Simon of the Desert was the last film that Luis Buñuel made in Mexico before settling comfortably into the “late period” that birthed Belle de Jour, The Discreet Charm of the Bourgeoisie, The Phantom of Liberty, etc. Inspired by the life of the ascetic saint Simeon Stylites, the film’s title character has a fixation on divinity that has compelled him to sit atop a pillar for six years, six weeks, and six days. Despite his attempts to bring himself closer to heaven by climbing an even higher pillar, he continues to witness human atrocities such as sodomy, zoophilia, incest, and gluttony, among others.
Buñuel encouraged audiences and the press to not dwell on his atheism, which he thoughtfully attempts to clarify with Simon of the Desert. The juxtapositions of religious signifiers with darkly humorous images do reflect a view of sainthood’s aims as misguided and unattainable. But Buñuel follows these with an ending sequence that, while supposedly the result of the filmmaker running out of money, pushes his concerns beyond the purely religious and into broader ideas about false superiority and modernity. It’s all arguably less confrontational than Un Chien Andalou, although that’s largely because of how much Buñuel had refined (but not downplayed or eliminated) the avant-garde tendencies that distinguished surrealism in its heyday.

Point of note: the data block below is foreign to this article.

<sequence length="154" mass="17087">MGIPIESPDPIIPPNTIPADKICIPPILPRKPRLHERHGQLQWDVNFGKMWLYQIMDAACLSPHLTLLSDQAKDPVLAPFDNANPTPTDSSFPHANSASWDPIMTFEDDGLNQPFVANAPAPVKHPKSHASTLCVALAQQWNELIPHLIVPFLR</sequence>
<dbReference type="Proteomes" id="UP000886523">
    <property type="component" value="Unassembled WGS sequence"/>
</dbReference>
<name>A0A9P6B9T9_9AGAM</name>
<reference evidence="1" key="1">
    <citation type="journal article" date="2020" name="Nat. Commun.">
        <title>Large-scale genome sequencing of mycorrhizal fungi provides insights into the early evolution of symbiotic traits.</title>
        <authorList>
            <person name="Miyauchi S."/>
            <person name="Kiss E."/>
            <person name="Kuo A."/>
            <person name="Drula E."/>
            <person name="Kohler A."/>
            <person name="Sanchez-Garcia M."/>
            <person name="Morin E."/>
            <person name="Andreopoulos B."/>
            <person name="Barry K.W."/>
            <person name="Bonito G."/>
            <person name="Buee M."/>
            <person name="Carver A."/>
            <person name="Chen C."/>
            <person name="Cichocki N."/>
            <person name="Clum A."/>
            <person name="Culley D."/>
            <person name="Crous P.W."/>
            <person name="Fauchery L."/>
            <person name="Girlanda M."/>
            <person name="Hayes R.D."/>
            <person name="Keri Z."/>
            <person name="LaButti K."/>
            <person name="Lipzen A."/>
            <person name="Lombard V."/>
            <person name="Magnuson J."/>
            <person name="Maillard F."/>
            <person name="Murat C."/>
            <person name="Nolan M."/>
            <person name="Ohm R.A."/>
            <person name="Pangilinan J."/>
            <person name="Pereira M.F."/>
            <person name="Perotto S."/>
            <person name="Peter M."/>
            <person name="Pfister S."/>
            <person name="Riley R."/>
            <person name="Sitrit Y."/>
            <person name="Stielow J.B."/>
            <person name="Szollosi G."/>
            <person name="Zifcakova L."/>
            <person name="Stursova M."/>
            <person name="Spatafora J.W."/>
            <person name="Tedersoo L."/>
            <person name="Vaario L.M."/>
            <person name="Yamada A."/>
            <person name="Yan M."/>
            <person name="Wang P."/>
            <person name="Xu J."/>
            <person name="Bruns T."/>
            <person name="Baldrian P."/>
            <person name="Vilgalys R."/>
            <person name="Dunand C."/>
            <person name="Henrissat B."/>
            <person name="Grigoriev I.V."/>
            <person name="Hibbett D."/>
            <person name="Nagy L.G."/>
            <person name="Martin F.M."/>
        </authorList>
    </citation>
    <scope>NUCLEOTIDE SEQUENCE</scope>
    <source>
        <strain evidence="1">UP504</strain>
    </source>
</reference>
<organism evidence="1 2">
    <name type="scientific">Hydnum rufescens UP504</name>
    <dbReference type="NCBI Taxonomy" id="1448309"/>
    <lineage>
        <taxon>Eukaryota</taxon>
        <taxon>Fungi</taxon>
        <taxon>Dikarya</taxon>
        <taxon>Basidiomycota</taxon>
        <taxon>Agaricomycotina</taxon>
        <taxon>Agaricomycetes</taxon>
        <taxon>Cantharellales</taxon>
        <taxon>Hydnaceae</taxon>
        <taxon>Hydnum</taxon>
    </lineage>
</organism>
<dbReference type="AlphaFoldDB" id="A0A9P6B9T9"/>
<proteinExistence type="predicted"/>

— Garret Kriston